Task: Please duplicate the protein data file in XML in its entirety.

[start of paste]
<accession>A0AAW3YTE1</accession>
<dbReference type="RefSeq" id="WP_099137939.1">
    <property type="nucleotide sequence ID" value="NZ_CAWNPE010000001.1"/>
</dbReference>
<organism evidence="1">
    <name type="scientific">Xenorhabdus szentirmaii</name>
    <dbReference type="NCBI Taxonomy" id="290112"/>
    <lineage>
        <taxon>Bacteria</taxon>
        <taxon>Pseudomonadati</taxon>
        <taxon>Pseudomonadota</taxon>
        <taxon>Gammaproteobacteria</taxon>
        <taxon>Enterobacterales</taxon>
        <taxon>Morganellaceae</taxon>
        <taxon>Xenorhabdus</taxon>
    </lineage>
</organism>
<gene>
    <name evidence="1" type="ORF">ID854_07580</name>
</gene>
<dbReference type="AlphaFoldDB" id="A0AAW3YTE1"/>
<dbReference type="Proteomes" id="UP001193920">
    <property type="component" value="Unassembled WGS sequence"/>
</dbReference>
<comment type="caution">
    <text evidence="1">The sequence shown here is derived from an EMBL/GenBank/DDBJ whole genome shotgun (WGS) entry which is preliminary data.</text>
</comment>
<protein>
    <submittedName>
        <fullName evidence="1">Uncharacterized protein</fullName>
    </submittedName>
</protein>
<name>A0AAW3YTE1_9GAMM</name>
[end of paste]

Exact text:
<accession>A0AAW3YTE1</accession>
<dbReference type="RefSeq" id="WP_099137939.1">
    <property type="nucleotide sequence ID" value="NZ_CAWNPE010000001.1"/>
</dbReference>
<organism evidence="1">
    <name type="scientific">Xenorhabdus szentirmaii</name>
    <dbReference type="NCBI Taxonomy" id="290112"/>
    <lineage>
        <taxon>Bacteria</taxon>
        <taxon>Pseudomonadati</taxon>
        <taxon>Pseudomonadota</taxon>
        <taxon>Gammaproteobacteria</taxon>
        <taxon>Enterobacterales</taxon>
        <taxon>Morganellaceae</taxon>
        <taxon>Xenorhabdus</taxon>
    </lineage>
</organism>
<gene>
    <name evidence="1" type="ORF">ID854_07580</name>
</gene>
<dbReference type="AlphaFoldDB" id="A0AAW3YTE1"/>
<dbReference type="Proteomes" id="UP001193920">
    <property type="component" value="Unassembled WGS sequence"/>
</dbReference>
<comment type="caution">
    <text evidence="1">The sequence shown here is derived from an EMBL/GenBank/DDBJ whole genome shotgun (WGS) entry which is preliminary data.</text>
</comment>
<protein>
    <submittedName>
        <fullName evidence="1">Uncharacterized protein</fullName>
    </submittedName>
</protein>
<name>A0AAW3YTE1_9GAMM</name>